Many retailers will have spent months agonising over how they can cut through the noise on Black Friday, and leverage the biggest shopping event of the year to pull more consumers into their stores and onto their websites.
My advice would be not to bother. Sure, it’s a way of clearing stock off your shelves quickly, but anyone viewing this event as a game-changer should think again. In fact, all Black Friday really does is pull forward orders. But because of this new spike, it has become something of a drug that retailers now can’t wean themselves off.
For consumers, the initial hype that accompanied Black Friday when it arrived on these shores several years ago has worn off. What started as a day-long flash sale now lasts at least a week, starting long before Friday itself and lasting through the weekend and "Cyber Monday", well into the Christmas season.
Consumers aren’t just bored with Black Friday - they’re getting wise to it. They know that many stores artificially inflate their prices to make their discounts seem bigger, with 60% of products sold at the same price or cheaper at other times of the year.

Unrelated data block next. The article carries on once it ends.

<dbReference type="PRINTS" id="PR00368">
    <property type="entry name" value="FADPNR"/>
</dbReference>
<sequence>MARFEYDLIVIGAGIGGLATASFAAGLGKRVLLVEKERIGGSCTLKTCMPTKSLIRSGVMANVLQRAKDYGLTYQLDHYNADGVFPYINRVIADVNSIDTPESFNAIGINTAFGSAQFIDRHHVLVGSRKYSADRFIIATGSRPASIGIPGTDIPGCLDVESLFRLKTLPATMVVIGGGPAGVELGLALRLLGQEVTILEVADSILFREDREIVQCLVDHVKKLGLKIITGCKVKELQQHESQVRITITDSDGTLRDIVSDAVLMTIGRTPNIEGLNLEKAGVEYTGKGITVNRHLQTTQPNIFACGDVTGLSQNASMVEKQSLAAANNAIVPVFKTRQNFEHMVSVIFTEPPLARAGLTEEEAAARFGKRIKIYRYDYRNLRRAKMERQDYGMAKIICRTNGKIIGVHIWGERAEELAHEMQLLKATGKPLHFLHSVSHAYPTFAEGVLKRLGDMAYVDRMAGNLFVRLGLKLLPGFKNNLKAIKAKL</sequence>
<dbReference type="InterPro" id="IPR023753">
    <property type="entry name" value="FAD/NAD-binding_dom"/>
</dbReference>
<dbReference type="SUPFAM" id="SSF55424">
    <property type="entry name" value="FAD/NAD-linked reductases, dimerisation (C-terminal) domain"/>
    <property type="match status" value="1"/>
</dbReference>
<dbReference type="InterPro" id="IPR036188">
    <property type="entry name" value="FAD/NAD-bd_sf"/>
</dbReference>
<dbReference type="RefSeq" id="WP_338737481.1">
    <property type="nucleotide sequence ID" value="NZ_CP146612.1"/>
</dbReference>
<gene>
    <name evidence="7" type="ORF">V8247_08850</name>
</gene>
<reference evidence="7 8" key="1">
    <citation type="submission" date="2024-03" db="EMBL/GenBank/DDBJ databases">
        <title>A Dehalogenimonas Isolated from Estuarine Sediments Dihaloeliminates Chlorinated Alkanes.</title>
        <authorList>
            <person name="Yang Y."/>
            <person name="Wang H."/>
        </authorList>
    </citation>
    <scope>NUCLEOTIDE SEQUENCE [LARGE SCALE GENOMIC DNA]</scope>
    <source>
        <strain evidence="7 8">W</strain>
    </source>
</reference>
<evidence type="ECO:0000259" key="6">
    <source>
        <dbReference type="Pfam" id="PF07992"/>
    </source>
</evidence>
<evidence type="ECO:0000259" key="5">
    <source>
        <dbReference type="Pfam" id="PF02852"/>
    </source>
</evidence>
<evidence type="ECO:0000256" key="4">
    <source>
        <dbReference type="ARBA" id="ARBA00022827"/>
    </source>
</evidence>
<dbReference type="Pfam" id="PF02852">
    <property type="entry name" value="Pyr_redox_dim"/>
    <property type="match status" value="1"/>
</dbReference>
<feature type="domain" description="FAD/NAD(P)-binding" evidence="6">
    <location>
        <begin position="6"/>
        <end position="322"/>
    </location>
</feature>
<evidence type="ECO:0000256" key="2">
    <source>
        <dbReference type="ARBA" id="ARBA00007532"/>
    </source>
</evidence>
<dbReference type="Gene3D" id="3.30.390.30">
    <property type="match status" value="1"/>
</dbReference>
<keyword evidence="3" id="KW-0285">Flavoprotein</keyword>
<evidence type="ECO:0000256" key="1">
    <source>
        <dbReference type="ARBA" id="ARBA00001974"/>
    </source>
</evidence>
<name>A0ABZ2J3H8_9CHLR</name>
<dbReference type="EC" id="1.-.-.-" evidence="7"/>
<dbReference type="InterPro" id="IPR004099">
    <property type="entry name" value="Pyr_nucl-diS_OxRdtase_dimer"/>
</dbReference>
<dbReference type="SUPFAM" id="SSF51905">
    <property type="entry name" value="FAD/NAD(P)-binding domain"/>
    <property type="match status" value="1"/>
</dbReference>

And at a more fundamental level, the whole experience of Black Friday – the stress of the in-store experience, the difficulty of navigating the sheer volume of offers available, the onslaught of generic and untargeted advertising – is the opposite of what today’s consumers want.
Our shopping habits are changing, and so are our demands. Customers today don’t want to spend hours trawling through the "sale" section of a website to find the discounts they might be interested in – they want tailored deals delivered to their smartphone.
They don’t want a dehumanising shopping experience which urges them to buy things they don’t want or need. Today’s customers expect their interaction with brands to be less transactional and more personalised – Engine’s Cassandra Report last year found that 23% of millennials say that visiting their favourite store is like visiting a friend.
And perhaps most of all, many younger shoppers want to buy from brands whose values and identities they share – not simply from whoever will give them the biggest saving. In fact, 70% of millennials think our society is "too consumerist".
Instead of wasting time on this stunt, brands should focus on using their own campaigns to build trust and loyalty with the consumers that matter to them.
Brands seeking to engage customers with offers and promotions should focus on giving people the tailored and personalised experience they want, rather than simply the biggest discount.
So save yourself the hassle and stress of Black Friday and Cyber Monday, and focus instead on creating meaningful experiences and campaigns – that’s what today’s consumers want, and will strengthen your relationships with them for the long term.
Debbie Klein is chief executive of Engine Europe and Asia-Pacific